How One Guiding Principle Got Us To £1M In Revenue

 
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By Matt Celuszak

The Guiding Principle

When I first set up CrowdEmotion, I had no idea whether emotion data collected through a machine would: 1) be accurate; 2) work in the wild and; 3) be valuable to anyone. In theory it was possible, but the hypothesis was still being tested at an academic level, much less in the real world. There was also a lot of bogus technology out there and I did not want to waste either our time or investors money. So, I needed to be super pragmatic.

I needed to demonstrate true human value.

This was 4 years ago when Twitter, Snapchat and many consumer sensations were really struggling to convert usage into profits without large amounts of investor funding.  I did not want to spend 10 years of my life building something people didn't truly value. My co-founder agreed.

So we took a pretty extreme approach:

We will not take institutional investment until we are categorically convinced we can make Emotion AI a profitable business.

This forced ongoing market validation as we built the technology.

You may think it was nuts starting an Emotion AI company with no institutional funding. In retrospect, it was. I have a special group of family and friends who helped me get this started and reminded me why we were there during those tough times.  Because of this, our people are diverse, and our products are unique. More importantly, our approach solves a harder problem in Emotion AI.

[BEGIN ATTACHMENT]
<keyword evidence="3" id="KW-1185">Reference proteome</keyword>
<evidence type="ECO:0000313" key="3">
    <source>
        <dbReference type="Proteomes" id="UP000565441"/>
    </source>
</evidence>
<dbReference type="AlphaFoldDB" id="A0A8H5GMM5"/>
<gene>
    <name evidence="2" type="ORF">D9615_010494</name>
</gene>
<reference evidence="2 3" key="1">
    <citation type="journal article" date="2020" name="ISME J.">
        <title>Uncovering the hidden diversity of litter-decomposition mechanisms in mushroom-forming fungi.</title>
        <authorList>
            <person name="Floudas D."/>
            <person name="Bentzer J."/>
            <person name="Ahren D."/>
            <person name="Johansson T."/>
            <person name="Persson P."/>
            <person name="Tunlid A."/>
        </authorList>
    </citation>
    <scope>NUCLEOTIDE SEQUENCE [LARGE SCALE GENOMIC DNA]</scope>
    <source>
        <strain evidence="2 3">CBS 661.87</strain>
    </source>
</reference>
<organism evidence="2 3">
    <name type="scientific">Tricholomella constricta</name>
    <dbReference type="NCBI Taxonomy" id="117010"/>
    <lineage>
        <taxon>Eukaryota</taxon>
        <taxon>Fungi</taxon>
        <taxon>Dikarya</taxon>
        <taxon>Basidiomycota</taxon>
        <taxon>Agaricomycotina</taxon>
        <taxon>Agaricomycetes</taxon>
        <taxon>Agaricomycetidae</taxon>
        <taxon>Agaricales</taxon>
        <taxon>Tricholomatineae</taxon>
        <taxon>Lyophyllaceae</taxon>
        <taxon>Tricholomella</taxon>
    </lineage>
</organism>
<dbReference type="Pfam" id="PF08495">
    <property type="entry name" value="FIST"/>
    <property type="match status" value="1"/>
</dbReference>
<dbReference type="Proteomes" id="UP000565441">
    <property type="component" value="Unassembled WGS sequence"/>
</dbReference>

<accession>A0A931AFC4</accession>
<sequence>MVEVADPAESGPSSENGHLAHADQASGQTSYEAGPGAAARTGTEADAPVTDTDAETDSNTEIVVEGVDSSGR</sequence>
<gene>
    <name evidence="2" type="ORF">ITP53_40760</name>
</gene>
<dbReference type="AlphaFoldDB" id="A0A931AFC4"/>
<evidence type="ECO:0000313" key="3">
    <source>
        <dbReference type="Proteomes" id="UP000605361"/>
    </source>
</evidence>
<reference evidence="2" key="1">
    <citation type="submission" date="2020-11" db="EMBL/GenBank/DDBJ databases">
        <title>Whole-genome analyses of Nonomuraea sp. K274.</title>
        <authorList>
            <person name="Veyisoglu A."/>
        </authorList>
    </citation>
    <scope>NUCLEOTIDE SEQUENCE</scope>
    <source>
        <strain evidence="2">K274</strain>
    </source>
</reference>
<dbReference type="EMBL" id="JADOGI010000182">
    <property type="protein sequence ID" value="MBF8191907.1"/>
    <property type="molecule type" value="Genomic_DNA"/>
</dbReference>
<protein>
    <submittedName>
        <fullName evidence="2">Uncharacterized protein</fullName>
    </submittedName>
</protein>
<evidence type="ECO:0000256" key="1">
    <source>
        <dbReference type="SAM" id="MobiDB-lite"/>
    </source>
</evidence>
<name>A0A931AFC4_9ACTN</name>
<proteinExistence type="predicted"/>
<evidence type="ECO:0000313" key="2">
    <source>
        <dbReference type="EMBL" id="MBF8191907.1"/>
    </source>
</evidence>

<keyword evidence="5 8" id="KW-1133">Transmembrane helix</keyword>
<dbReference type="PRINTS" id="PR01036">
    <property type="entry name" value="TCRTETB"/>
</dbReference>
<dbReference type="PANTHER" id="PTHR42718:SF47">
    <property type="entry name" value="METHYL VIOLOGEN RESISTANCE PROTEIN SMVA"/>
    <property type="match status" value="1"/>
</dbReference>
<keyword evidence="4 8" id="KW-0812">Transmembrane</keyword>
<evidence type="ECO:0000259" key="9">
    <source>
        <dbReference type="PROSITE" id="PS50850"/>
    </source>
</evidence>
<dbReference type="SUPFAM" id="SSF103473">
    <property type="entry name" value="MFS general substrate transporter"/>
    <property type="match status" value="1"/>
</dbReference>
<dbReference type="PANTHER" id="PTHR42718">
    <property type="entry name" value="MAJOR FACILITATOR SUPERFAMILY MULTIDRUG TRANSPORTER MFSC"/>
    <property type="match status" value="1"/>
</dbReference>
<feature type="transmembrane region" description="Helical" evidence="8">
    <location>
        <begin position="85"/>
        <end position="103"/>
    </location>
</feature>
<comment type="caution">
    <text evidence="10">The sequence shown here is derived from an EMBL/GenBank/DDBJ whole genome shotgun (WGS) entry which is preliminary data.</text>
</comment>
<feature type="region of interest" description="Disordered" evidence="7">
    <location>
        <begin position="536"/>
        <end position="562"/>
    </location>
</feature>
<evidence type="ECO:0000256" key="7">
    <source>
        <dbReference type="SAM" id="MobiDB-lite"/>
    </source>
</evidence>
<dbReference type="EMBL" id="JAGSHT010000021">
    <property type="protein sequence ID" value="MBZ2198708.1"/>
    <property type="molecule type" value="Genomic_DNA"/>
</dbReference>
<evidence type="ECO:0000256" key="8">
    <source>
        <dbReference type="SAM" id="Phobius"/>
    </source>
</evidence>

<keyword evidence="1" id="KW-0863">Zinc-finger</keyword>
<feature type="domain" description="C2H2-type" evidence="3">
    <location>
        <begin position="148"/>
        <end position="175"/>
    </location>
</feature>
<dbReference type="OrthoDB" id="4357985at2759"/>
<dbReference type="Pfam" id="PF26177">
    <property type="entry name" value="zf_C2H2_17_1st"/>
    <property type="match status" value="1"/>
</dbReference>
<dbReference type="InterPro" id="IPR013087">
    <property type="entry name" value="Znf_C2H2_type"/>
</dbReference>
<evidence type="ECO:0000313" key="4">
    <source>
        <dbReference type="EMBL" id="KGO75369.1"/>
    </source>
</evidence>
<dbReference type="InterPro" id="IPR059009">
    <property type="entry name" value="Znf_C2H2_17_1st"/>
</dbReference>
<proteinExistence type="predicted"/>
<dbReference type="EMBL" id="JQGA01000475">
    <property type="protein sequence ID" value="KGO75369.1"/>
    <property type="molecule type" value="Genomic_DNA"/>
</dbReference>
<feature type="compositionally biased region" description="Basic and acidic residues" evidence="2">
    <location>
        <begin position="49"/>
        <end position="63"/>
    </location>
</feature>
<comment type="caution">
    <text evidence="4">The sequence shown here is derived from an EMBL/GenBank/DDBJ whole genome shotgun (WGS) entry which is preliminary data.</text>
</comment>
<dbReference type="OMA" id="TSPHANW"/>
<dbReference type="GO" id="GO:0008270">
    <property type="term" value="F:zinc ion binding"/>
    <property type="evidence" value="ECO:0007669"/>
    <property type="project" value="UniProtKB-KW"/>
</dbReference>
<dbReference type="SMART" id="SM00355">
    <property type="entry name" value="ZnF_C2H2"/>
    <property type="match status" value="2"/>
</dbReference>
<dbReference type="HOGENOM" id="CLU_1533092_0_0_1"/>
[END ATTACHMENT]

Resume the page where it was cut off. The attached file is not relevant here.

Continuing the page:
The harder problem

You see, there are many companies in Emotion AI that have developed technology which can recognise gestures, eye-movement, facial expressions, verbal tones, and language cues. In fact, over $400 million has been invested in over 38 companies in this space, yet we all face the same bigger problem - recognition only generates data, how do we interpret it?

The emotion recognition market is estimated to be $42 billion by 2022. An estimate which keeps going up every year Markets and Markets produces the report. So you can generate data on rapid eye-movement in a passenger of a vehicle, then what?  So you can track the number of smiles of somebody watching a video, so what?

That's where our guiding principle forced the hard question:

I have emotional data, now what?

Or reframed - we can generate emotional data, how do we make that data usable?

Ignorance helps